The school nightmare

Before I had children I thought it was absolutely nuts when people obsessed about schools for their offspring. I couldn’t believe people fraudulently used different addresses to get them into the ultimate school near their home. Surely a child will succeed with love and support, not an outstanding rated school.

But I have become that parent. Well aside from the fraud part.

Despite my daughter being a mere two and a half, we are in the school option hell. It’s insane. I know this, but listen to me for a minute. We live in a place where there are two infant schools going into one junior school. I write this like I understand. Well I do now. A few weeks ago just the names infant, junior, first, middle, primary confused me. Now, I could work at Ofsted.

You see, the schools are completely different. Who knew – I thought a school was a school. No, apparently not. I have a friend who wants to move to get her child into a school as it’s a forest school. What? I went to a school where it was, well a school. No applications, no competitive parenting around the best option. A village primary school that had a fete once a year, where we roller skated in play time and had a sports day. We lived in a proper rural area and even had this local woman who came in her car to pick us up and discussed roadkill. Proper parochial taxi. My sister and I still talk about it as a fond memory of our youth.

Today, you have to apply, there are set criteria for admissions, the school specialises, is it an academy, a vountary-aided school, free school, what are the skills of the teaching staff. There’s a whole lotta changes.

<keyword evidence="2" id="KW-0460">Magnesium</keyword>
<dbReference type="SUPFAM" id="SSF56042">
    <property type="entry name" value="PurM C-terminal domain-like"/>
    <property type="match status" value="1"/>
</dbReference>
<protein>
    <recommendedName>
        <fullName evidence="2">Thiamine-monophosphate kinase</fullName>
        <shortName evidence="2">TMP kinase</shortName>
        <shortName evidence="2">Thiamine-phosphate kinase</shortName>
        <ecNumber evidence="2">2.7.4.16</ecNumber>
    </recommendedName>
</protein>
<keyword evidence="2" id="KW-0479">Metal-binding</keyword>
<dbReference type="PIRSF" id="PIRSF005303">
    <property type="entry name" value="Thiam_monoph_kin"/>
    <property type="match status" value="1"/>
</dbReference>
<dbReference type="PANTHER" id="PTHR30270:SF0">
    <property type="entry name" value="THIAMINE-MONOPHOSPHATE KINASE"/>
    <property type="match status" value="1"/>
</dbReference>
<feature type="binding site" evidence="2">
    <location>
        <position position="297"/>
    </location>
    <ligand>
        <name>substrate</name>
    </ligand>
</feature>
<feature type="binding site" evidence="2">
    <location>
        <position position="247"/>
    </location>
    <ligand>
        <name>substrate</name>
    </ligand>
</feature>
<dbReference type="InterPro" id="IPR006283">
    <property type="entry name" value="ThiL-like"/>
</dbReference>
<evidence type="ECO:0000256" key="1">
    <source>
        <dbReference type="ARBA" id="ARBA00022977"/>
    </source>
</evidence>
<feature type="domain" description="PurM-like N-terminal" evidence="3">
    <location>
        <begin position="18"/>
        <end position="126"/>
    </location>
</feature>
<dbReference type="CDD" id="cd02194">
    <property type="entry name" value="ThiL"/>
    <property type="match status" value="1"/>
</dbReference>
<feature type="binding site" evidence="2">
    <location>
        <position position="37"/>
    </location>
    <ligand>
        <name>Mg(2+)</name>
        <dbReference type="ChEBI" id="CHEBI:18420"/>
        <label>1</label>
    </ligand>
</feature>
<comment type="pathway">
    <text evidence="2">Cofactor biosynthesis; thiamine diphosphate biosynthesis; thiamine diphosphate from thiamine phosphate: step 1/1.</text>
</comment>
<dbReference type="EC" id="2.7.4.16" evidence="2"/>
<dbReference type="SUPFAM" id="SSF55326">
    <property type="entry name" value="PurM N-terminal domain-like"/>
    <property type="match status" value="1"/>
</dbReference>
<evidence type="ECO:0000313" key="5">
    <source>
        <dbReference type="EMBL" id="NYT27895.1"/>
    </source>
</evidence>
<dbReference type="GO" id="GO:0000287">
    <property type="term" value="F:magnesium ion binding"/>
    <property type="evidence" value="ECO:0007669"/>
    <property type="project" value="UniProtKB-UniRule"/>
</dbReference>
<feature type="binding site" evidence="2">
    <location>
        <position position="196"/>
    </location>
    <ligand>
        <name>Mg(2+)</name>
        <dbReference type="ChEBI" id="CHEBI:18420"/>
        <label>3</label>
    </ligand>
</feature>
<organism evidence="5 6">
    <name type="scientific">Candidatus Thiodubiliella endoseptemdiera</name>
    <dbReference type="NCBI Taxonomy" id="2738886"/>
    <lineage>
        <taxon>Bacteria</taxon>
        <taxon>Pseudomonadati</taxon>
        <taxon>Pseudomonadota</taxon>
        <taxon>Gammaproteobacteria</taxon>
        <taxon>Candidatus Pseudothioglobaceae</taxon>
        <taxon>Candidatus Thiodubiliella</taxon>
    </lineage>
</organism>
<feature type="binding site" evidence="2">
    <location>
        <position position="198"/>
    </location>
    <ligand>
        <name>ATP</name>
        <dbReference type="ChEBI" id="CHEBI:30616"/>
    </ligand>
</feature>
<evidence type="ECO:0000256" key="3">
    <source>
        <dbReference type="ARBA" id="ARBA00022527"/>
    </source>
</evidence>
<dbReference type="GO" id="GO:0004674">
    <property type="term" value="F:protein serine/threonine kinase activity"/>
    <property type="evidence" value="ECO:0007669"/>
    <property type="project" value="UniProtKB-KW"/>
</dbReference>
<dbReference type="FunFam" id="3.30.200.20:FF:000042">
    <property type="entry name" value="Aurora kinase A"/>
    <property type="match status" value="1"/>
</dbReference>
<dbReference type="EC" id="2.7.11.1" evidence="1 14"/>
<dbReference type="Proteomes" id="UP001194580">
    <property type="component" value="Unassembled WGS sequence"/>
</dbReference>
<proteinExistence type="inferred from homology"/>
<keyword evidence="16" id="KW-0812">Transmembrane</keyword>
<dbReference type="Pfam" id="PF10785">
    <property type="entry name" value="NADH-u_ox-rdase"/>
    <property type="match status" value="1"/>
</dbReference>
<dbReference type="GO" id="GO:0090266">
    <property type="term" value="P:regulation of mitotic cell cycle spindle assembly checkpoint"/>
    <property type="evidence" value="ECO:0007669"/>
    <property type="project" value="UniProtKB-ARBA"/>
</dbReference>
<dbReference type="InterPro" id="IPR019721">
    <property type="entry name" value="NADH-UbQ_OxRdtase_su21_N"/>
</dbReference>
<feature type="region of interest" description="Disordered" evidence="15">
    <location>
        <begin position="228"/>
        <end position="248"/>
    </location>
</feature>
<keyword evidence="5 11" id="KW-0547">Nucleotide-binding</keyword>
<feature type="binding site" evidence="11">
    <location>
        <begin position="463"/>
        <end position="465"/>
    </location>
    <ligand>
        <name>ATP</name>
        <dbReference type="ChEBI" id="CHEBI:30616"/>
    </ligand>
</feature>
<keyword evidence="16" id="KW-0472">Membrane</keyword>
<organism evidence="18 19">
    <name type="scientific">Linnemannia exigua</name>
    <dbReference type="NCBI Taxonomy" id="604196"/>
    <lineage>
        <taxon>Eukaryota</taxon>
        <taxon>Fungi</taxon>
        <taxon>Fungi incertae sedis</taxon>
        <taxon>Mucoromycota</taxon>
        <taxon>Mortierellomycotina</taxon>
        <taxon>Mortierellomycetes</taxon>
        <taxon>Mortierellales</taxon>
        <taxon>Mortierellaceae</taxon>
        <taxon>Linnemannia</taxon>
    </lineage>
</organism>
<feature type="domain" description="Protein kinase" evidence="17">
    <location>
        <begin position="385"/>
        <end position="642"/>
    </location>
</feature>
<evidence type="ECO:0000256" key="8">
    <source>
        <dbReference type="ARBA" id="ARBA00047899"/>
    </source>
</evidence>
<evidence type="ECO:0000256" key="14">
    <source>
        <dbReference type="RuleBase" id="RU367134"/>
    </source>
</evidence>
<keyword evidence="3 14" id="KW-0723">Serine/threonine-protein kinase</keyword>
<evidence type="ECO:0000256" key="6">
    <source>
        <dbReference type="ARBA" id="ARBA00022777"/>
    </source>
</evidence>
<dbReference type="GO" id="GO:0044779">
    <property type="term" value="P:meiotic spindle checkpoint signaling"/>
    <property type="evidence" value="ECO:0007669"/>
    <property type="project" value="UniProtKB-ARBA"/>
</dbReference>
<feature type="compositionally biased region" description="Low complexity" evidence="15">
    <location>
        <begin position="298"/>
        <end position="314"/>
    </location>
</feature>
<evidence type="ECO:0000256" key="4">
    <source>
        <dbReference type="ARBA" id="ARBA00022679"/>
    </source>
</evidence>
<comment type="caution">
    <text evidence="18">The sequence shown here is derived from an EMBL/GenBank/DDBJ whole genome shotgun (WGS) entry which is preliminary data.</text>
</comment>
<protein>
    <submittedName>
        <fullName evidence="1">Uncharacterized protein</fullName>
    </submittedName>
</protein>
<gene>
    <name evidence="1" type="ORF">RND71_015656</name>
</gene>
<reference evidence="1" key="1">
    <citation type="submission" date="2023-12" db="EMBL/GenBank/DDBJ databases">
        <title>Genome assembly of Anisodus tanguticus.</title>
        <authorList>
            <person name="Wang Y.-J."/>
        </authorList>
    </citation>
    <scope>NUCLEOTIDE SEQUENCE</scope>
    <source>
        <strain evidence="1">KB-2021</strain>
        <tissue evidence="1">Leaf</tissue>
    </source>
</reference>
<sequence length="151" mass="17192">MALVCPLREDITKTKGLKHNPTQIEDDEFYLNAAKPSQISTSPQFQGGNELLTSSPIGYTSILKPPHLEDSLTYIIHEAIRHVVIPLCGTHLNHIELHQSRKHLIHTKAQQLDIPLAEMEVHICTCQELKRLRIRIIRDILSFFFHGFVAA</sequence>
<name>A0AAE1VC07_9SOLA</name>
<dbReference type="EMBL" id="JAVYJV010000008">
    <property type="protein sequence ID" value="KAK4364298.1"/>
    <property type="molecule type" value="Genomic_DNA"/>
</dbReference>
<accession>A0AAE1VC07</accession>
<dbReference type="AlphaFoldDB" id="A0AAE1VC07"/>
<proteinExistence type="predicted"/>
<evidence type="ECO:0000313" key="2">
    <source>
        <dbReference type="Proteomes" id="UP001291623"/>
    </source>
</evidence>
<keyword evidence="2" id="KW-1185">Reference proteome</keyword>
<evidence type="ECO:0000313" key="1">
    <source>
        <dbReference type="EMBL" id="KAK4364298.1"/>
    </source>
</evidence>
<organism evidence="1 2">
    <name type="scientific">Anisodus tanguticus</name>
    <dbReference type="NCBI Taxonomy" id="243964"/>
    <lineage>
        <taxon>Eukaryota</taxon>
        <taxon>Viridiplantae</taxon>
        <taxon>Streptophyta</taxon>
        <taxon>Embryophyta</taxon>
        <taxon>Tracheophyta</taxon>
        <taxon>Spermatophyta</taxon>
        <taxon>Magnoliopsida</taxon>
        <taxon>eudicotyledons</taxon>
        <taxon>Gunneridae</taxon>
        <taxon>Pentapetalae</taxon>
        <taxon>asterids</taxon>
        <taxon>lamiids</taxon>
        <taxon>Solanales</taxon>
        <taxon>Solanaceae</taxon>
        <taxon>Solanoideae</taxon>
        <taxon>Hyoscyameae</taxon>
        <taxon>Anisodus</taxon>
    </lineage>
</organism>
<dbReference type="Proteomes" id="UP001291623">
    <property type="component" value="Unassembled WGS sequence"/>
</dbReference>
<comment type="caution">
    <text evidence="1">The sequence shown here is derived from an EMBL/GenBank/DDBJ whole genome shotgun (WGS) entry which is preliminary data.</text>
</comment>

Then the bombshell two weeks ago: THEY ARE CHANGING THE SCHOOL SYSTEM. WHAAAAAAAAAAAT. So instead of two infant schools and one junior, they’re all becoming primary schools. And last Monday, I find myself sitting in a full school hall listening to the reasons why. So after seeking out a chair that wasn’t made for a four-year-old (had to opt for one of the six-year-olds’ chair, I joke not), I sat, listened and even wrote up notes from the meeting for my other friends in the same boat. Sometimes I kick the arse out of anal.

The aftermath was immense, text messages, Facebook messages, phone calls flying around between friends about what to do, catchment areas, visits, blah blah blah. Even my mum started saying “enough, just go school A, then B, then C. Done. Now let’s talk about something else.”Β 

Anyway, my point being that you just get drawn into this stuff as parents. It’s been said before and it’ll be said again, but you just want to do the best for your babe. It is a different world. Making decisions for myself has always been a nightmare, but when it’s your children the pressure to make the right choice is immense and it feels more into the unknown than you can ever imagine.

Then on Saturday I had a hair appointment and the 19-year-old hairdresser asked me where I was going that night and started talking about clubs I actually hadn’t heard of in a city I know so well. I thought, yeah, I really am in a different world, and it’s a world I am more than happy with with me and my little family.

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One thought on “The school nightmare

  1. Aaaah the last sentence is sooo sweet – made me go gooey inside. Just keep your feet firmly on the ground and it’ll all work out fine.

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